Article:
Martha L. Sacci, 69, reshaped Hopkins nursing program

August 07, 1999|By Frederick N. Rasmussen | Frederick N. Rasmussen,SUN STAFF

Martha L. Sacci, who during her tenure as vice president of nursing services at Johns Hopkins Hospital revolutionized the institution's nursing program, died Monday of emphysema at a hospital in Mount Kisco, N.Y. She was 69.

Miss Sacci, who had lived since 1997 in a nursing home in Ryebrook, N.Y., formerly resided in Newburyport, Mass., and Towson.

Miss Sacci, who was the first Hopkins head of nursing to be named vice president of nursing services, had been chairwoman of the department of nursing at the New England Medical Center Hospital in Boston for seven years before coming to Baltimore in 1976.

At the Boston hospital, she had been instrumental in the merger of the New England Medical Center Hospital, the Rehabilitation Institute, the Boston Dispensary and the Boston Floating Hospital for Children.

"I had a hard time getting her to come to Hopkins," said Dr. Robert Heyssel, former president of Johns Hopkins Hospital and Health System and president emeritus of the board of trustees of Johns Hopkins Health System, yesterday.

Dr. Heyssel credited her with re-creating the East Baltimore medical institution.

"She was a tireless worker who turned nursing around at Hopkins. She made it much better than it had ever been. She appointed talented young people and monitored performances. She set the standards for what was appropriate and what wasn't, and she was wonderful at delegating authority," he said.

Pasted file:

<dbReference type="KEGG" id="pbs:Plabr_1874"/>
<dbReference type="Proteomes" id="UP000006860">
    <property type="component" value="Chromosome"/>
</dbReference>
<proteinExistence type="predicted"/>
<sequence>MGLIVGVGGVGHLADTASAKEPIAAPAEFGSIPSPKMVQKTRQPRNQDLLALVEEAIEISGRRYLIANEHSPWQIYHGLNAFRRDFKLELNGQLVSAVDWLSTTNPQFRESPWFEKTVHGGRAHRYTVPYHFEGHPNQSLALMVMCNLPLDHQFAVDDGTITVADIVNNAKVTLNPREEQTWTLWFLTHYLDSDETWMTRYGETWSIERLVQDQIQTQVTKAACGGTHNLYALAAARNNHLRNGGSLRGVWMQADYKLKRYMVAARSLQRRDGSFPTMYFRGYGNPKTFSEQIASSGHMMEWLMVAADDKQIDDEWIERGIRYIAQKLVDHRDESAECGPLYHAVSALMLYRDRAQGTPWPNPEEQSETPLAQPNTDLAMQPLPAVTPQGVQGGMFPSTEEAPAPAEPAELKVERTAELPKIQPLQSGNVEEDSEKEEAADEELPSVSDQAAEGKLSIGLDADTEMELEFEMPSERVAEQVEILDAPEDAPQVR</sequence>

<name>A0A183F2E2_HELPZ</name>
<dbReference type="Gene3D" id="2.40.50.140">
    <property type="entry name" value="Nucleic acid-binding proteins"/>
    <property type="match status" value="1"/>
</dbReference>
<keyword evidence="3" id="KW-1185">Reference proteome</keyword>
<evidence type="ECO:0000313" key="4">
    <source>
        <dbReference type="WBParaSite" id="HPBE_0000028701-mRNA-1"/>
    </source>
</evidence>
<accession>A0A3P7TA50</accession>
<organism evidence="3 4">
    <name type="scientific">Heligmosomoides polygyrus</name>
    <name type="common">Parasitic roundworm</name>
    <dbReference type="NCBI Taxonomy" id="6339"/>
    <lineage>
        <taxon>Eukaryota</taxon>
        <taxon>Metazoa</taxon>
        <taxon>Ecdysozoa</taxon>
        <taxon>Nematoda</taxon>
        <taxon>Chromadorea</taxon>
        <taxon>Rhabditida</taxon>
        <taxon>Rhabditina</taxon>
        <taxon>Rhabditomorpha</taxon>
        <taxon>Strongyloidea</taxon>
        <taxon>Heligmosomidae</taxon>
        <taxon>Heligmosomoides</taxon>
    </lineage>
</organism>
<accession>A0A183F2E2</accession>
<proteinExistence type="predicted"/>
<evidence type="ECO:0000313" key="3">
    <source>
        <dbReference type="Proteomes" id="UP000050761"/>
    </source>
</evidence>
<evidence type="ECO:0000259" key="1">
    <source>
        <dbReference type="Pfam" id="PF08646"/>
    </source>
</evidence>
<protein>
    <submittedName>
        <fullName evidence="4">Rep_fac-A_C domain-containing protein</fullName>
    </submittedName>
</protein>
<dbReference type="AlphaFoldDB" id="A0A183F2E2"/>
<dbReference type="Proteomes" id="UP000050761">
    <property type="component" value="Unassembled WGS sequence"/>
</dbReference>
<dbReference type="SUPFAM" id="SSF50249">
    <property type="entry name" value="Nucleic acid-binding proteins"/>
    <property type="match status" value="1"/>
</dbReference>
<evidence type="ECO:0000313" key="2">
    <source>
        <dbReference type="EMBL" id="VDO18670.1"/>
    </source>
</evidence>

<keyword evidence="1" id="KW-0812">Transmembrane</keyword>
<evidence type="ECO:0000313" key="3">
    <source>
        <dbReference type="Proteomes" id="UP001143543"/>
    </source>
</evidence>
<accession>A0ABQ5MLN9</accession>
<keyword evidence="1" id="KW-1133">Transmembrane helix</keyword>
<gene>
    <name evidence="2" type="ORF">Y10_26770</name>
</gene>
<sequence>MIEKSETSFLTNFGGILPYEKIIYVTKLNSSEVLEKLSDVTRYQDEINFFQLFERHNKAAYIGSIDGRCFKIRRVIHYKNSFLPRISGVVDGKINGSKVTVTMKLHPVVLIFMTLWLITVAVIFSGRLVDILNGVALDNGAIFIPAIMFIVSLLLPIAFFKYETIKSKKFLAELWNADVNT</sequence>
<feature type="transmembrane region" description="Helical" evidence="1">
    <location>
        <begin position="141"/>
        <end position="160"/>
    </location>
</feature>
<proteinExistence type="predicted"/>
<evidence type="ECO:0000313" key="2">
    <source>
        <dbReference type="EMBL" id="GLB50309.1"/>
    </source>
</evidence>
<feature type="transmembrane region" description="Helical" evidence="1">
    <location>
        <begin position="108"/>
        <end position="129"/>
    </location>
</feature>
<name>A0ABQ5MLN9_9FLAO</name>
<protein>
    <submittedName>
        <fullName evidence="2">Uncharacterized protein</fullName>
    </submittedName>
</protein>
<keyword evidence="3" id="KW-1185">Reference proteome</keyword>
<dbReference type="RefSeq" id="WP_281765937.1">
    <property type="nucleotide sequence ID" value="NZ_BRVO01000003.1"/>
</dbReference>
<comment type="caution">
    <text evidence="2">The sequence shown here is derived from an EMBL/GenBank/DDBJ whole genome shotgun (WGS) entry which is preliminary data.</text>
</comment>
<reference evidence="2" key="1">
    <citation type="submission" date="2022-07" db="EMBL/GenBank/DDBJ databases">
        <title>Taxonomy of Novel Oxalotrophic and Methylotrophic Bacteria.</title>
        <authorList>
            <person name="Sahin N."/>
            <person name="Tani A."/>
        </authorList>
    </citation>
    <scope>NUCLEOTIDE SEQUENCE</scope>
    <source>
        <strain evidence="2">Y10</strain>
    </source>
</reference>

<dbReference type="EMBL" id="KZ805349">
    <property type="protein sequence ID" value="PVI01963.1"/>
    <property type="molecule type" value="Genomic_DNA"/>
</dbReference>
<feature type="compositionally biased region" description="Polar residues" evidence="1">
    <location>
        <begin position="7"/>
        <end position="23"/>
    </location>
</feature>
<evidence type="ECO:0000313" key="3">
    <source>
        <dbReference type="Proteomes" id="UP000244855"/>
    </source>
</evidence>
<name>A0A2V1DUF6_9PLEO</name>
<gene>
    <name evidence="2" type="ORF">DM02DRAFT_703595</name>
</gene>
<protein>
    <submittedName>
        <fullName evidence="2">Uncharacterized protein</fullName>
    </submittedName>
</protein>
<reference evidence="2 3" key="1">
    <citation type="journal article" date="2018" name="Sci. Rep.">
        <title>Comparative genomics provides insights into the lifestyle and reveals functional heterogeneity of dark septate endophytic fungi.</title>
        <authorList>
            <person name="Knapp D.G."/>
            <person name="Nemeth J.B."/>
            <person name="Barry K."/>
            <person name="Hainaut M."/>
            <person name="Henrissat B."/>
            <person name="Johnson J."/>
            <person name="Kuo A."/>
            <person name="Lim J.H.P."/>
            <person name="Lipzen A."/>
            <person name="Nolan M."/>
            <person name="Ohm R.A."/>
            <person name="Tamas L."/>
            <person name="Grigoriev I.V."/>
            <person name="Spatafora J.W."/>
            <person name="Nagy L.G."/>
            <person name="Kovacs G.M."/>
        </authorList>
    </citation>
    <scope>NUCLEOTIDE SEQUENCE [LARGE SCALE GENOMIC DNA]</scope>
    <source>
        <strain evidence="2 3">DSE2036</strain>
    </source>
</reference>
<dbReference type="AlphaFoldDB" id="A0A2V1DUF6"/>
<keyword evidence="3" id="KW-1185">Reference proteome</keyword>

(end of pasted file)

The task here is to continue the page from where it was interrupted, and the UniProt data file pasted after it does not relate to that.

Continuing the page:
"She had an extraordinary vision for nursing, and she wasn't afraid to take bold moves in creative directions. The way she embraced decentralization placed the nursing strengths closer to the bedside of patients," said Dr. Judy Reitz, senior vice president of operations at Johns Hopkins Hospital, whom Miss Sacci hired in 1981.

Dr. Reitz described her as "very direct and plain-spoken," and a "zealot when it came to the subject of advancing patient care and the role that nursing care plays in it."

Standing 5 feet 7 inches tall, with rimless glasses and speaking always in a strong, confident voice, Miss Sacci was "striking in the way she carried herself," said Dr. Reitz.

"She always commanded the respect of both the administration as well as her medical colleagues," she added.

Miss Sacci retired from Hopkins Hospital in 1987 and moved to Newburyport.

Born and raised in Fairmont, W. Va., Miss Sacci graduated from St. Peter's Parochial School there and earned her bachelor's degree in nursing from the College of Mount St. Vincent in New York in 1951. She earned a master's degree in nursing service administration from Boston University in 1957, and completed a residency in 1958 in nursing service administration at Boston University and the New England Medical Center Hospital.

She began her career as a staff nurse at Fairmont (W.Va.) General Hospital in 1951, where she later was promoted to staff nurse, head nurse, and assistant director of nursing services. From 1958 until 1963, she was the hospital's director of nursing.

She held various nursing administrative positions at Monmouth (N.J.) Medical Center and Automedic Inc. in East Orange, N.J., until she joined the New England Medical Center Hospital as director of the nursing department in 1969.

While a Towson resident, she was a communicant of Immaculate Conception Roman Catholic Church.

A Mass of Christian burial was offered yesterday at St. Peter's Roman Catholic Church in Fairmont.

She is survived by a brother, Dr. John B. Sacci Sr. of Mount Kisco, N.Y.; an aunt, Constance A. Fitzgerald of Newbury, Mass.; two nephews, John B. Sacci Jr. of Homeland and Thomas E. Sacci of Southport, Conn.; and several grandnephews.

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